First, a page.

South Staffs Burgee
South Staffordshire Sailing Club
RYA Volvo Champion Club National Lottery - Sport England

Gailey Lower Pool 1974 - 1984


The Evolution of a Safety Boat Fleet

by Steve Baker

To Sink ............ or not to Sink ............

When I first joined SSSC in 1975 we had two craft, which doubled as committee and safety boats (or ‘rescue' as they were then known).
The Gallop (known as the Gailey Gallop) was a red, flat-bottomed "craft" somewhat redolent of a tea chest with a sharp end. This was the end that normally went first. It had a number of good features, namely an inboard diesel engine with a vertical exhaust pipe (like a tractor). This pipe had the advantages of giving you somewhere to warm your hands in winter and a location indicator when it sank. It should be remembered that the Gallop was moored off the main jetties all through the sailing year (April to New Year's day), was accessed by rowing out in the Duckling, and regularly filled up due to inclement weather and a leaky stern gland.
Apart from doing sterling work as a committee boat and general tug it has been known to double as an icebreaker. This was until it was realised that thin ice is sharp and our relatives of Amundsen, in their zeal to get some water clear for racing that day, nearly sliced the sides off the boat to leave nothing but a powered tea tray and some driftwood!
The other watercraft was a Dell Quay Dory in delicate shades of blue, connected to a fearsome 7.5 HP (Seven point Five) Mercury outboard. This normally ran well until the guys who got the fuel forgot the actual 2-stroke mixture ratio, something that happened quite frequently. So some days it started and on others it was just surrounded in a blue haze!
To get away from this problem we invested in a 10 HP Honda 4 stroke. The Honda ran well until the bearings went and we then upgraded to a 15 HP engine. You may by now have guessed that I was at the back of this insidious increase in horsepower. The result of this power increase was that the transom (almost) fell out of the dory. The large crack in the transom, in conjunction with the holes in each corner of the boat, (due to inept parking) meant another boat was needed!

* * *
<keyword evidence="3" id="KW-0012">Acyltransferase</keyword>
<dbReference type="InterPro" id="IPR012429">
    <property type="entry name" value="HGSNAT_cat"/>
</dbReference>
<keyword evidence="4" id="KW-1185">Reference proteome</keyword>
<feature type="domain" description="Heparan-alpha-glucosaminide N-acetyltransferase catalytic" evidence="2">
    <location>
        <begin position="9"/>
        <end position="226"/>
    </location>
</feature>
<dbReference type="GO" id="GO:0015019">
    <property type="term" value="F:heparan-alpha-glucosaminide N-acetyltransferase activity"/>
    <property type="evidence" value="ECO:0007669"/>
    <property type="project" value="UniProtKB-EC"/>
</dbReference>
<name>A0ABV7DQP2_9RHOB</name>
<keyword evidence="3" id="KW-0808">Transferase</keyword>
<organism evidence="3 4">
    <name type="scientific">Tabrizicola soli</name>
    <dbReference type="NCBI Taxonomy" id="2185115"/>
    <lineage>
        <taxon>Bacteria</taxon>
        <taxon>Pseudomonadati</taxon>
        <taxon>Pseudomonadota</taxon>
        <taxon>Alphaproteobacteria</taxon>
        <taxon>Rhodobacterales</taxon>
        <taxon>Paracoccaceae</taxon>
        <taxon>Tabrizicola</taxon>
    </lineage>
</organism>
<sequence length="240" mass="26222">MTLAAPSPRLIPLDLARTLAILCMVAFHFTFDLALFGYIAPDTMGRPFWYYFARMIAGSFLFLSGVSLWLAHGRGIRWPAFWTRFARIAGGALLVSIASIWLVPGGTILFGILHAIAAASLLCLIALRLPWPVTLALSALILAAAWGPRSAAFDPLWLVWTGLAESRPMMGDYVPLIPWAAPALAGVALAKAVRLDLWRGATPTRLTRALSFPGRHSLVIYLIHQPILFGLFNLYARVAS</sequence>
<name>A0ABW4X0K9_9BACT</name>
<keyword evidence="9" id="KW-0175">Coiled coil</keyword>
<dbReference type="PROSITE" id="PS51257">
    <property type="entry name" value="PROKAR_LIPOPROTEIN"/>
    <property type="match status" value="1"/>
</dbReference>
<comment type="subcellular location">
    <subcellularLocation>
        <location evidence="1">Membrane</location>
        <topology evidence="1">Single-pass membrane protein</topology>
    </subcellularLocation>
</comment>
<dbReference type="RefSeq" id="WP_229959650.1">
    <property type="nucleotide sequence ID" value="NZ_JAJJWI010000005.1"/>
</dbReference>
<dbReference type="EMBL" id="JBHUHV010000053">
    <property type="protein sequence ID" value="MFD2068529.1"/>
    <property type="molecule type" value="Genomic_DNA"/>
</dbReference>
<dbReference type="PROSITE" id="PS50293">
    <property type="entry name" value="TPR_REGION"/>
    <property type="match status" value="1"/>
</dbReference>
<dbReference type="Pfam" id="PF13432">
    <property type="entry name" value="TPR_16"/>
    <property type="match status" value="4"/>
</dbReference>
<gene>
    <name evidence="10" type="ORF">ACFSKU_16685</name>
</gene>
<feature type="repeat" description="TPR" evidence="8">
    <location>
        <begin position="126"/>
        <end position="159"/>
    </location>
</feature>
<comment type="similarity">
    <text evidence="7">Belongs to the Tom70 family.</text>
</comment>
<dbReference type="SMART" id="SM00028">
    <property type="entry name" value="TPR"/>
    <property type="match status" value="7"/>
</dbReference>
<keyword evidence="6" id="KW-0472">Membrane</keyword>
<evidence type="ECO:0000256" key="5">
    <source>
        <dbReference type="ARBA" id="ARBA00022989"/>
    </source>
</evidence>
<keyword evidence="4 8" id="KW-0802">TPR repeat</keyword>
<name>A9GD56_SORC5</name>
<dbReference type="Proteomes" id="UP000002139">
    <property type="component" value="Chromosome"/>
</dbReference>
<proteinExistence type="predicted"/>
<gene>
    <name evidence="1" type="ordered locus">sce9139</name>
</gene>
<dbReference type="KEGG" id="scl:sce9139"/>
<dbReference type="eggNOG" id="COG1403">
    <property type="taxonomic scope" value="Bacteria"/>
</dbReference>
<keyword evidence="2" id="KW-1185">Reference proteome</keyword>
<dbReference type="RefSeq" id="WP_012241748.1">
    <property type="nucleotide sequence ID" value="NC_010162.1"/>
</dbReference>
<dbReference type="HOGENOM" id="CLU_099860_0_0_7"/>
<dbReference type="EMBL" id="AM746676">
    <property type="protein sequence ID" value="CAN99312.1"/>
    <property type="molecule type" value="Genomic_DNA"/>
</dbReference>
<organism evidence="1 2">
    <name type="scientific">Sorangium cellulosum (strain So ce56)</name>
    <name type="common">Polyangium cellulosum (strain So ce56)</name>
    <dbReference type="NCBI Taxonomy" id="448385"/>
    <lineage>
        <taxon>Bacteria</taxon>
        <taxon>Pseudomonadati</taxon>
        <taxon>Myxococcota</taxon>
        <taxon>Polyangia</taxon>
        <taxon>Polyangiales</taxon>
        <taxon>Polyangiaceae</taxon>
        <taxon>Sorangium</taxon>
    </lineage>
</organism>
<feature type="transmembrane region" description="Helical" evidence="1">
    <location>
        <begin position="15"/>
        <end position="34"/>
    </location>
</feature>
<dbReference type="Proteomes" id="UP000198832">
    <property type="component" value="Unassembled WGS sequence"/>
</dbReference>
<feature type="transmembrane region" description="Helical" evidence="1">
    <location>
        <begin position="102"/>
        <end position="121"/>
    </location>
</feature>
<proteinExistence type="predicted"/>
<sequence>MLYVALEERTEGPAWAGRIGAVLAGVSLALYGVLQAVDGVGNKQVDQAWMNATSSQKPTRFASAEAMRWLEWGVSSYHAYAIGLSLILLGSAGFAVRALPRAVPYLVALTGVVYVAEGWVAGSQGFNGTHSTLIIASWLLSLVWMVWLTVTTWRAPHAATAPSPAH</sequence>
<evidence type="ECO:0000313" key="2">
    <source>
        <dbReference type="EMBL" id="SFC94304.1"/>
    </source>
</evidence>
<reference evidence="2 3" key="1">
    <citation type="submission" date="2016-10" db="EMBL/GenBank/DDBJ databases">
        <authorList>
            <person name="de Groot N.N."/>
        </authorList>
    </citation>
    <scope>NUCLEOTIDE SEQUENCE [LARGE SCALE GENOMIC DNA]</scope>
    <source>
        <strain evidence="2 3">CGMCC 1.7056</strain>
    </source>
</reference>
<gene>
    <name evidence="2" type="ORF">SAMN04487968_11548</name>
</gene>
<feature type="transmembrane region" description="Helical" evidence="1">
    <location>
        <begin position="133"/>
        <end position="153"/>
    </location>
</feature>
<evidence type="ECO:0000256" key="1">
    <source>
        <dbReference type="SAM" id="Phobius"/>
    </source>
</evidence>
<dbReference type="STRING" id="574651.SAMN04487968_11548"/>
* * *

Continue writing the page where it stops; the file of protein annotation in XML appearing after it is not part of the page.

To make things easier for the driver we went for a dory with centre steering this time. With this new dory we realised that we had got a short shaft engine on the old dory but needed a long shaft for the new one. Not too much of a problem since at that time we hadn't actually paid for the first engine which was on (very) long loan from Honda. It took about six months' use before the corners of this dory matched those of its predecessor.
It should also be noted that certain club members deemed this combination of dory and engine too powerful.
Not long after this, with all engines running well, the 10HP was rebuilt as a standby and whilst standing by, was stolen, along with the 15HP, which at the time was bolted to the dory and stored in the boatshed. The police were amazed that we still had an intact boat as the standard way of obtaining/removing such an engine was with the use of a chain saw where engine and transom were taken as a unit.
Simultaneously with all this excitement came the replacement for the Gallop, which by this time suffered from a rotting bottom (common disease) and much leaking. (Peter Waine actually replaced the bottom of the boat and sold it to a fisherman. Thus proving that he is without doubt the best salesman the club has ever had.)
The new craft, an ex-fishing boat Plymouth Pilot, was originally called Gallop 11. The background to this boat was that the original owner had led a bunch of like-minded fisherman into a live firing range to protest that they (the Army) were disturbing the fishing. Protest failed and we got the boat undamaged.
Later we added a support boat for the Juniors. Prior to this time it had been common practice to let the junior training have the safety boat in the mornings. This was a 12-foot Dory called Little Shrimp. We fitted this out with the 15HP short shaft Honda (the one that we used some paragraphs earlier - keep up!). A neat little boat that came under criticism as not being very good for rescue, a job for which it was not intended. Little Shrimp was replaced by the Janneau, which was never officially named. In line with its predecessor the Janneau has also come under criticism for its capability as a safety boat. In this instance it is more than capable.
Once again the dory ran out of life - holes in corners etc etc and was replaced with the current dory. Initially this was equipped with a 25HP engine (remember the insidious increase in power.) Later this was upgraded (purely for cost reasons) to a 40HP when Honda became unreliable.

Recently we have the use of a RIB plus 40HP engine (I had no opportunity of increasing the power on this one!)
By any standards our fleet of safety craft is as good as you will find anywhere and with due care will remain so. As and when they are replaced, doubtless something appropriate will be selected - I'm currently thinking in terms of a water jet power unit with an indecently large V8 to drive it!

Good to have dreams.